DECATUR — Archer Daniels Midland Co. publicly unveiled its system to pump carbon dioxide emissions deep underground on Friday, an initiative to lessen the carbon emissions of the company.
The Illinois Industrial Carbon Capture and Storage Project began operations in April. It has so far captured more 300,000 tons of carbon dioxide and piped it 7,000 feet below the surface. The goal is to permanently store 1 million tons of carbon dioxide per year from its corn processing operations.
The work on the city's east side is intended to demonstrate the commercial-scale applicability of carbon capture and storage technology in a saline reservoir. The permitting process for the project was completed earlier this year.
Jared Daniels with the U.S. Department of Energy, said this project is “very noteworthy in a global sense.”
Projects like the carbon capture and storage are a good example for other businesses and the world, Daniels said. Illinois is leading the way forward in making decisions about carbon emissions and corporate responsibility, he said.
“Decatur is clearly a big bright spot on the map,” he said. “Public engagement has just been phenomenal.”
The Friday unveiling took place at National Sequestration Education Center at Richland Community College. It featured speakers from ADM, the U.S. Department of Energy, Richland Community College and the Illinois State Geological Society. The injection well, along with monitoring wells, are located near the Richland campus.
“As we are speaking, CO2 is being injected,” said Steve Whittacker of the geologic survey. “You really should be proud.”
The captured carbon dioxide will be stored almost a mile and half underground in the Mount Simon Sandstone, where researchers believe it can be safely stored. The Mount Simon Sandstone in the Illinois Basin is one of the largest saline aquifers in the world.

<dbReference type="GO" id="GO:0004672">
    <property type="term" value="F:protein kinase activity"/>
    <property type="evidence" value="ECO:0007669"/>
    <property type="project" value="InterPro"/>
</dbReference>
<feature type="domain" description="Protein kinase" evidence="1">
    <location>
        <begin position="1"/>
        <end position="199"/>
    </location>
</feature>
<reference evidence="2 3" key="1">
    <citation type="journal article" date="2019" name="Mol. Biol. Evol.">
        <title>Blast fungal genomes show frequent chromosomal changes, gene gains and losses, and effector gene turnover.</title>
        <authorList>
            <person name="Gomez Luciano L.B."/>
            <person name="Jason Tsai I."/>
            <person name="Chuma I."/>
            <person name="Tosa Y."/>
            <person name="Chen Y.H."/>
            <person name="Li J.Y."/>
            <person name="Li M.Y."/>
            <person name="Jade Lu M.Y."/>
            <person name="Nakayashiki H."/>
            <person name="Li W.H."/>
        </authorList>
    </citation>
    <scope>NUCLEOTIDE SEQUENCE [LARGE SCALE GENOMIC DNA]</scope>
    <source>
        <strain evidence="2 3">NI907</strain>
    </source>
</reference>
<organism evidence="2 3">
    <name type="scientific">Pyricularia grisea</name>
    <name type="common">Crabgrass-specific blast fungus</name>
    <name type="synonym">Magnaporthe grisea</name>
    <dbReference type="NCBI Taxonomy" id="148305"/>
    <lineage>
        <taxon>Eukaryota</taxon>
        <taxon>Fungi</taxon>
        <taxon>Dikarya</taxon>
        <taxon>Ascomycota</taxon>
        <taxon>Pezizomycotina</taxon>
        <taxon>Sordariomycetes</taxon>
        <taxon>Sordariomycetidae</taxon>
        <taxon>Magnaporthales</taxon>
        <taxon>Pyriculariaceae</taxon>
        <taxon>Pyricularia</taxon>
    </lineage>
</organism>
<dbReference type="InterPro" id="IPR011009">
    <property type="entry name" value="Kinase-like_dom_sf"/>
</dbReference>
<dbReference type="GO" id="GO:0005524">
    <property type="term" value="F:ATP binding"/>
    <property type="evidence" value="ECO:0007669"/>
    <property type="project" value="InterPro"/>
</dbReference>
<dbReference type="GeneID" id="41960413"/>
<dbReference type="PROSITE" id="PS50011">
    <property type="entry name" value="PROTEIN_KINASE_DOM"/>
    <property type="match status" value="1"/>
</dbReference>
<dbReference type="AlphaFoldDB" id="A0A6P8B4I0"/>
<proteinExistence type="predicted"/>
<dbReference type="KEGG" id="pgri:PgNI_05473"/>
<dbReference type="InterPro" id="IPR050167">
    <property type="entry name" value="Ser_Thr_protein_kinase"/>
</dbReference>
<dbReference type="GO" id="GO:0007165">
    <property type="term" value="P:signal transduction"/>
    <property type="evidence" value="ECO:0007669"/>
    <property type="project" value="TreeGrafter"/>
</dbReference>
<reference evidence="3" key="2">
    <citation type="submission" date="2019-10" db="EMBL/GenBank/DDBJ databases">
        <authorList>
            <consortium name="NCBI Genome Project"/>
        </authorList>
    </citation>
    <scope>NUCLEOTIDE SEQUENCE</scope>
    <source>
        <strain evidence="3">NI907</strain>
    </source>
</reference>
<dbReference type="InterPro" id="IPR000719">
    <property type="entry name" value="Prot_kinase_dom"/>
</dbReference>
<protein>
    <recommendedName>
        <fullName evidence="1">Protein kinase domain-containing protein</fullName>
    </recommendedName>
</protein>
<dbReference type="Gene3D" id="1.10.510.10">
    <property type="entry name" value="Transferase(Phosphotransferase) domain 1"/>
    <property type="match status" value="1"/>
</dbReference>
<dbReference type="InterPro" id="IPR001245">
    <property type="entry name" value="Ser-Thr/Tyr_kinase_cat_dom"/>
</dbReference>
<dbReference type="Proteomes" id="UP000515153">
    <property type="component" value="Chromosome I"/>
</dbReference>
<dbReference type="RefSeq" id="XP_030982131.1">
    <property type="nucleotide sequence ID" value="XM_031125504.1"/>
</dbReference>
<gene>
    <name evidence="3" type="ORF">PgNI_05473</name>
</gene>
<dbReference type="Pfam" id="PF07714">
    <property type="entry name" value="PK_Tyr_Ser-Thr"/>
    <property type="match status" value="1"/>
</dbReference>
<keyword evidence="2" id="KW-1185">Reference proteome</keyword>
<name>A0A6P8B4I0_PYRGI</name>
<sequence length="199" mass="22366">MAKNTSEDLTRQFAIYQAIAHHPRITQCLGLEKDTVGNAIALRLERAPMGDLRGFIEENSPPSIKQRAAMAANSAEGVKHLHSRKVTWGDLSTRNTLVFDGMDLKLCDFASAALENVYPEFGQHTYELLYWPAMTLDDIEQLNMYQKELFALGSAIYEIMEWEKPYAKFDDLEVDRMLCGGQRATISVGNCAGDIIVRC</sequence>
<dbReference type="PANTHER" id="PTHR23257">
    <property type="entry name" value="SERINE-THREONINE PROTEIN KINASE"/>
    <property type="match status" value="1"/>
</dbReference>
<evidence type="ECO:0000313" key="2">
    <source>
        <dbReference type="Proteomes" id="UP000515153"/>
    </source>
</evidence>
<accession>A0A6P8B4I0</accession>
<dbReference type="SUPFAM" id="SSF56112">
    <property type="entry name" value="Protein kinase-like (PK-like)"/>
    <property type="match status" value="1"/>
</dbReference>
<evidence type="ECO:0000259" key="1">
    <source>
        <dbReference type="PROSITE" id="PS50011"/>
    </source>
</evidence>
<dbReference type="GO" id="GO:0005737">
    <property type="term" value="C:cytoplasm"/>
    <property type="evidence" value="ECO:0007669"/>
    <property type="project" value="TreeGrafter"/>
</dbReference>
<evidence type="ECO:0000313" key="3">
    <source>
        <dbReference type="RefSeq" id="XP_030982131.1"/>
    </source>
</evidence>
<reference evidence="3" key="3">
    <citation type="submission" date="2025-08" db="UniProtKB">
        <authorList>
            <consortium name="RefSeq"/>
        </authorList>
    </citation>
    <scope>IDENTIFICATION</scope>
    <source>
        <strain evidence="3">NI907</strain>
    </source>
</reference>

The plan is to capture and store 1.1 million metric tons of carbon dioxide annually for a total of 5.5 million metric tons over five years, officials said.
Carbon dioxide is considered a greenhouse gas, which means it traps the heat and energy in the atmosphere. Scientists say this contributes to the increasing temperatures of the Earth and has other effects on global climate change.
In a previous interview with the Herald & Review, Scott McDonald, ADM's carbon capture project manager, said the amount of carbon dioxide captured will be the equivalent of 200,000 fewer cars driving on the road.
Partners on the $207 million project include the U.S. Department of Energy, Richland Community College and the Illinois State Geological Survey. The project received a $141 million investment from the Department of Energy, which was matched by over $66 million in private sector cost share.
This is the second carbon capture and storage project that ADM has helped to lead. The previous project involved removing and storing approximately 1 million tons of carbon over three years as part of the smaller scale Illinois Basin – Decatur Project, which was led by the Midwest Geological Sequestration Consortium at the University of Illinois.
The latest project is permitted to operate for five years, giving it the potential to store up to 5.5 million tons of carbon dioxide. Researchers estimate that the sandstone formation can potentially store more than 250 million tons of produced carbon dioxide each year, the energy department said.